"I can sit here and say 'no way, no how,' but I want to have all the information to make an informed decision," Chen said.
Gov. Peter Shumlin says he will wait for Rand's report to formulate an opinion on marijuana legalization.
"I'm very grateful that Colorado and Washington state have gone first in pioneering the legalization of marijuana because there's a lot to learn and we'll learn a lot from them," Shumlin said at a news conference in Waitsfield on Tuesday. "Until we see that study, my view is let's let Washington and Colorado deal with this one and we'll learn from either their successes or their mistakes."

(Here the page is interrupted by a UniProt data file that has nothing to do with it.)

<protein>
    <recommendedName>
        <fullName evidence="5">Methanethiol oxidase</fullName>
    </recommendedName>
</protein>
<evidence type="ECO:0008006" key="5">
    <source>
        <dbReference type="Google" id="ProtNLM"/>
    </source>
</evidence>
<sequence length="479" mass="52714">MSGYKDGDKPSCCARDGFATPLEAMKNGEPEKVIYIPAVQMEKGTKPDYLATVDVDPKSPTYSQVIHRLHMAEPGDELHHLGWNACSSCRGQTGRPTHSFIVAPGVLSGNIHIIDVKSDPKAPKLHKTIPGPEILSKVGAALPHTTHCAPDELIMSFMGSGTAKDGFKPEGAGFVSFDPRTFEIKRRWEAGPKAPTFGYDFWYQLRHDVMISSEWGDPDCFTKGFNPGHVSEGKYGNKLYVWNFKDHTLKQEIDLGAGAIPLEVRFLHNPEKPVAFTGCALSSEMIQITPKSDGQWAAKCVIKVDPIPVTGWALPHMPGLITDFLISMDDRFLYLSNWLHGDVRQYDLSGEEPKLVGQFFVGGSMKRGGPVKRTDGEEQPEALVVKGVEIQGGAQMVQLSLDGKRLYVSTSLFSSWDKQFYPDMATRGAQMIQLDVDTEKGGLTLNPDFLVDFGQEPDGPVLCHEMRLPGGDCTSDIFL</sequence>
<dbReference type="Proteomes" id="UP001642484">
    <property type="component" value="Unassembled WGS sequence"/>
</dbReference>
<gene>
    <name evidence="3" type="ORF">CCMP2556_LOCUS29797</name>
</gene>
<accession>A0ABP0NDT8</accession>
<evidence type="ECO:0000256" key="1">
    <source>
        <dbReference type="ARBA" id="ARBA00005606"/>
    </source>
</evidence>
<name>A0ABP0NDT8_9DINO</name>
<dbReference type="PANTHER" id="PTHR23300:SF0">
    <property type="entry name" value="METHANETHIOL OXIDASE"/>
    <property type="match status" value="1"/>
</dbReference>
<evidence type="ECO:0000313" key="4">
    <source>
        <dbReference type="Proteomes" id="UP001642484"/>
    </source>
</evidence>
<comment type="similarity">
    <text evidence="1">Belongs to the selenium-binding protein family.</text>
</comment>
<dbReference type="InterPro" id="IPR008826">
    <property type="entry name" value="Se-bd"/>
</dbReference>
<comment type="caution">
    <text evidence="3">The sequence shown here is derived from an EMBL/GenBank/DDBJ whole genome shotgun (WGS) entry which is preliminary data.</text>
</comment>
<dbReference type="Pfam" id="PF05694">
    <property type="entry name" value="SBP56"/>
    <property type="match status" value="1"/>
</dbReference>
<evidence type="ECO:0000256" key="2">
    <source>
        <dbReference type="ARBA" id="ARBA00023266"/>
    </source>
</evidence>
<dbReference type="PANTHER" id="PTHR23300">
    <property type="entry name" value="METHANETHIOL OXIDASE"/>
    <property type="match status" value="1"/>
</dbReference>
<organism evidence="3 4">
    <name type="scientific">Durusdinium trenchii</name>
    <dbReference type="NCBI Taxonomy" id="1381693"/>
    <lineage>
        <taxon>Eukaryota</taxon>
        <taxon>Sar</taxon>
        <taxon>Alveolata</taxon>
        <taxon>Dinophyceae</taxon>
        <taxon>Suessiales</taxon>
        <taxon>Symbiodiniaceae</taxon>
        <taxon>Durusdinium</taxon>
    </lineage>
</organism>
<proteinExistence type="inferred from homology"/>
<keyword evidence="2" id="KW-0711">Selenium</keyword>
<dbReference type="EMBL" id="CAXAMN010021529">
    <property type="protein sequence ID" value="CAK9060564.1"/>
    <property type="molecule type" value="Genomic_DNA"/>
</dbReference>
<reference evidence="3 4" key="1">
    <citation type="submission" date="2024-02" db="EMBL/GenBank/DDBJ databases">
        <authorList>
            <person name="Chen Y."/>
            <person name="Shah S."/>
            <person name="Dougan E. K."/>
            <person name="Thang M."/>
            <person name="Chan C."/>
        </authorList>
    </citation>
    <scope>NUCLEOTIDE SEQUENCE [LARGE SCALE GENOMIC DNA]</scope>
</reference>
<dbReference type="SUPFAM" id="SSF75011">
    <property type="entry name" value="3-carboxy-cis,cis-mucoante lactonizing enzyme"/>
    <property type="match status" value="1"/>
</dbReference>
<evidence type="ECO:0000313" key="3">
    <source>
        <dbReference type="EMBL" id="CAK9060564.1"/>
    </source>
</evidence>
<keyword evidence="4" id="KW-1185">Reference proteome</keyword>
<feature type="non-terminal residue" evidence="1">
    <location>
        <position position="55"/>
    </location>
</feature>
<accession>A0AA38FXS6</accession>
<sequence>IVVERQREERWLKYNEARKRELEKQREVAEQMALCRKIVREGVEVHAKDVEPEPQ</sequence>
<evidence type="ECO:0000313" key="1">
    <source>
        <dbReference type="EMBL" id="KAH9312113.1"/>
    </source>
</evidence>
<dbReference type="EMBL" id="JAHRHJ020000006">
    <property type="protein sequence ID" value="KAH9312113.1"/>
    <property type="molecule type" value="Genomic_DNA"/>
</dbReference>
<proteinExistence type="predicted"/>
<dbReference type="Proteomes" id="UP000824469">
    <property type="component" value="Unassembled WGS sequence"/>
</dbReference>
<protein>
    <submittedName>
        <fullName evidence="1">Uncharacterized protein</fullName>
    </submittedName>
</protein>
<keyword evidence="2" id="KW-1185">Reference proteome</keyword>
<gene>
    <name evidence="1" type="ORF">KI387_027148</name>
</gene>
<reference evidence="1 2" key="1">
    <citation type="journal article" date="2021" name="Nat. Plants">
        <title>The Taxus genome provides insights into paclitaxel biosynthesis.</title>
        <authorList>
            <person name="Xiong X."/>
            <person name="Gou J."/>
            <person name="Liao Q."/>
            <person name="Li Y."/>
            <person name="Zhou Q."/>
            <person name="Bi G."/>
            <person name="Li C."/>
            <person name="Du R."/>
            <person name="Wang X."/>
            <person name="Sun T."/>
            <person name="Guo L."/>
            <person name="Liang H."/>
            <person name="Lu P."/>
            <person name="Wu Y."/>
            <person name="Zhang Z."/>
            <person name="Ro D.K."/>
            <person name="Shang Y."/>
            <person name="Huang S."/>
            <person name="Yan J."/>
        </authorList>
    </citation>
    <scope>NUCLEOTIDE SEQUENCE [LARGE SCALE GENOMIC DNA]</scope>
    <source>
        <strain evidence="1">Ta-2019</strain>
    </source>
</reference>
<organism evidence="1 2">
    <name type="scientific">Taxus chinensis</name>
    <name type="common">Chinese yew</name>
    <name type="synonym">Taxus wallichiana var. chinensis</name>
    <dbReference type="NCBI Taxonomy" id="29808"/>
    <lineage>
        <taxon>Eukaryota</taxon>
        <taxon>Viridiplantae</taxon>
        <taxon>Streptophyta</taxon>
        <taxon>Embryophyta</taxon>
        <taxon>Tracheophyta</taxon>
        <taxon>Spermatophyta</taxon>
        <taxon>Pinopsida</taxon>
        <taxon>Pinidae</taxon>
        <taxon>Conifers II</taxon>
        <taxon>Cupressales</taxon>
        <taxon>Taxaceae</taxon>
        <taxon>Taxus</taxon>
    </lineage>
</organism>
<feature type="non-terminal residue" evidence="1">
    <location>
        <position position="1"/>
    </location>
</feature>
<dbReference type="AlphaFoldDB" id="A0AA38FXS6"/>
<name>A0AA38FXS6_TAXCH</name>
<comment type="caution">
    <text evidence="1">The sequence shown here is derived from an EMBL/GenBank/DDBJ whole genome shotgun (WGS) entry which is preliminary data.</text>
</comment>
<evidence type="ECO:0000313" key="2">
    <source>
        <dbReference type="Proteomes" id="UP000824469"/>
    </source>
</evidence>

In past years, Shumlin has gained the backing of the national lobbying group the Marijuana Policy Project.
As the study unfolds, Spaulding said, the state will be engaged in the process. Kilmer will return to Vermont to meet with law enforcement, government agencies and outside groups.
"My hope for the report in the end is that it'll allow us to make the threshold decision if this is the road that Vermont should go down at this time," Spaulding said.
The study may set a precedent for similar marijuana legislation around the U.S., Kilmer said.
"This is still is a controversial issue and a lot of states are trying to figure out what to do," he said. "I applaud Vermont for taking the initiative to say 'Hey, let's think through the issues.' It's very forward thinking."